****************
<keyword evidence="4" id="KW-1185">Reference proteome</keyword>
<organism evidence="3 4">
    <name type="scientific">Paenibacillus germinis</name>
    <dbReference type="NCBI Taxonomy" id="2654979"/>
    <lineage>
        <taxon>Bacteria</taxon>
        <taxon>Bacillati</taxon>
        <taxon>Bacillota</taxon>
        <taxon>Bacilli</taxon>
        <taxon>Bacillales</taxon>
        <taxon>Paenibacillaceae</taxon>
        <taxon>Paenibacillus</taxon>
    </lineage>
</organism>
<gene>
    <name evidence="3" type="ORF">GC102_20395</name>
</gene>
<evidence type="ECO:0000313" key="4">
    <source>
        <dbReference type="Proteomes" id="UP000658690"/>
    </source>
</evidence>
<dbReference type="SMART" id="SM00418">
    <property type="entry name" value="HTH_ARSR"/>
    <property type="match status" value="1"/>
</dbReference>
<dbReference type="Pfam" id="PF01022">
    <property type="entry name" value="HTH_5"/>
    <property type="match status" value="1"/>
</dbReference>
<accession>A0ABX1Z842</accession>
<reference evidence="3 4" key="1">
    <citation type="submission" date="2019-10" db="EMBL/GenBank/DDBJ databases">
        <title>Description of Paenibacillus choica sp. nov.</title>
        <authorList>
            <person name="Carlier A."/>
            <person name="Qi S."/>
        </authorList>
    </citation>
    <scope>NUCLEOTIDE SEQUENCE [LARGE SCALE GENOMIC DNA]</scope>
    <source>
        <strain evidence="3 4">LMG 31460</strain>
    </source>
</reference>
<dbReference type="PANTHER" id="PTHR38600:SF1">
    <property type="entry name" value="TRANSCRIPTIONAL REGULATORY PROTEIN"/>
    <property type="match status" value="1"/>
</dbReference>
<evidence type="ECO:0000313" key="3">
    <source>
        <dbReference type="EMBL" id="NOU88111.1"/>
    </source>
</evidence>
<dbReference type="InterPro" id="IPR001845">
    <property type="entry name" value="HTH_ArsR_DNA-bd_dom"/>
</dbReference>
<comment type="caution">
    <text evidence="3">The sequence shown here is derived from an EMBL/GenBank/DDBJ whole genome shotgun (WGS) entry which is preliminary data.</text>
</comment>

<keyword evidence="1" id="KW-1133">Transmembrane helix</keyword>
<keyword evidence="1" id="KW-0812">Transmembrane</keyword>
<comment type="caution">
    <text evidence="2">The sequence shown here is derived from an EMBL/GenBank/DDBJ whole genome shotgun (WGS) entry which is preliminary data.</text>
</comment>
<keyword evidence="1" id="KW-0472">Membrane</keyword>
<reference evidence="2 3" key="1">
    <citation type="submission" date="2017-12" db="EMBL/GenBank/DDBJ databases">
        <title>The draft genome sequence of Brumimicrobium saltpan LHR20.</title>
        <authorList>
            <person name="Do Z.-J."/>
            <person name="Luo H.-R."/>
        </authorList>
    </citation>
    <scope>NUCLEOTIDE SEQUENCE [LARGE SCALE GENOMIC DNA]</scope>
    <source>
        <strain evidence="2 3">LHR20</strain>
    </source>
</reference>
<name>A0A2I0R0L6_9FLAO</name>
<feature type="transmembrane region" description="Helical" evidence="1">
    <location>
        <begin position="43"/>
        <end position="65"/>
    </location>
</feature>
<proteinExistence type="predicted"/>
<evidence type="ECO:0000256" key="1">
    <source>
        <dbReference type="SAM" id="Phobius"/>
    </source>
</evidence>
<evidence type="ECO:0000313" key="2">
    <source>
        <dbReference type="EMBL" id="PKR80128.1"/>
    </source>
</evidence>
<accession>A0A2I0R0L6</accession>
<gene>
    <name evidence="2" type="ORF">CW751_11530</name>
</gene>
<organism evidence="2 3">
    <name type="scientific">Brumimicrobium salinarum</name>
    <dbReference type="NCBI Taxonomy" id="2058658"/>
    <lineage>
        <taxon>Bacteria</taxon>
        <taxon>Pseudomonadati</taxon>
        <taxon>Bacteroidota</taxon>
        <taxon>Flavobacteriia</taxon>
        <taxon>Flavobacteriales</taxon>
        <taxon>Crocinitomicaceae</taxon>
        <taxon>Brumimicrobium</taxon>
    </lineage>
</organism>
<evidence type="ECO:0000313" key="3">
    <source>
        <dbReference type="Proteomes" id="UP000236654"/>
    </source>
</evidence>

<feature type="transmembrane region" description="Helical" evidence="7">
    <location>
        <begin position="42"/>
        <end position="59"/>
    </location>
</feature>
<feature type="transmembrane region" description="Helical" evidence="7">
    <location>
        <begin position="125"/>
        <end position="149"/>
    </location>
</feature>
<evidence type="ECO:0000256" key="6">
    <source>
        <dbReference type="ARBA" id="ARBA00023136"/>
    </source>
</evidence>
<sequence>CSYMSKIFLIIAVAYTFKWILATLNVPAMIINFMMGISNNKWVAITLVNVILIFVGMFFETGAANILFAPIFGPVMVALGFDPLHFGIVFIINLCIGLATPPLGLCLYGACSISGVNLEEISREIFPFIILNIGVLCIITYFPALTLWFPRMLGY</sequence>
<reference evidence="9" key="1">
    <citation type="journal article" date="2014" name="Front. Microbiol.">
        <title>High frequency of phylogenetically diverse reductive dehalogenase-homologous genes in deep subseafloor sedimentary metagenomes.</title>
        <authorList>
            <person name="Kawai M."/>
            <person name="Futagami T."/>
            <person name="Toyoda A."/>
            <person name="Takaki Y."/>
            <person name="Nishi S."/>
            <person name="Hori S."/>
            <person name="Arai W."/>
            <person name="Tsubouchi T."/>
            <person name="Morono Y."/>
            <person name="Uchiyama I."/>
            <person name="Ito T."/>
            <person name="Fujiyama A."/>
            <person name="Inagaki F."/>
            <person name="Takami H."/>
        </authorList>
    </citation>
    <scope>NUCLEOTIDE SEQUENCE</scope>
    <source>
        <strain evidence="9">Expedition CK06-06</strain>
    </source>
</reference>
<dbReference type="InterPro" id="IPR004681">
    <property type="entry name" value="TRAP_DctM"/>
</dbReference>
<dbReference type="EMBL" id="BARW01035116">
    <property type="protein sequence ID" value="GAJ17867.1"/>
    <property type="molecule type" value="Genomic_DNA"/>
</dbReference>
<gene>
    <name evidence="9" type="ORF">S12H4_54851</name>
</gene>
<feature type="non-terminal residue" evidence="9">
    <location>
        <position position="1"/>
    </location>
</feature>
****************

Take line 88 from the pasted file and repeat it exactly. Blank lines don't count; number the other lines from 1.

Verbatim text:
    <source>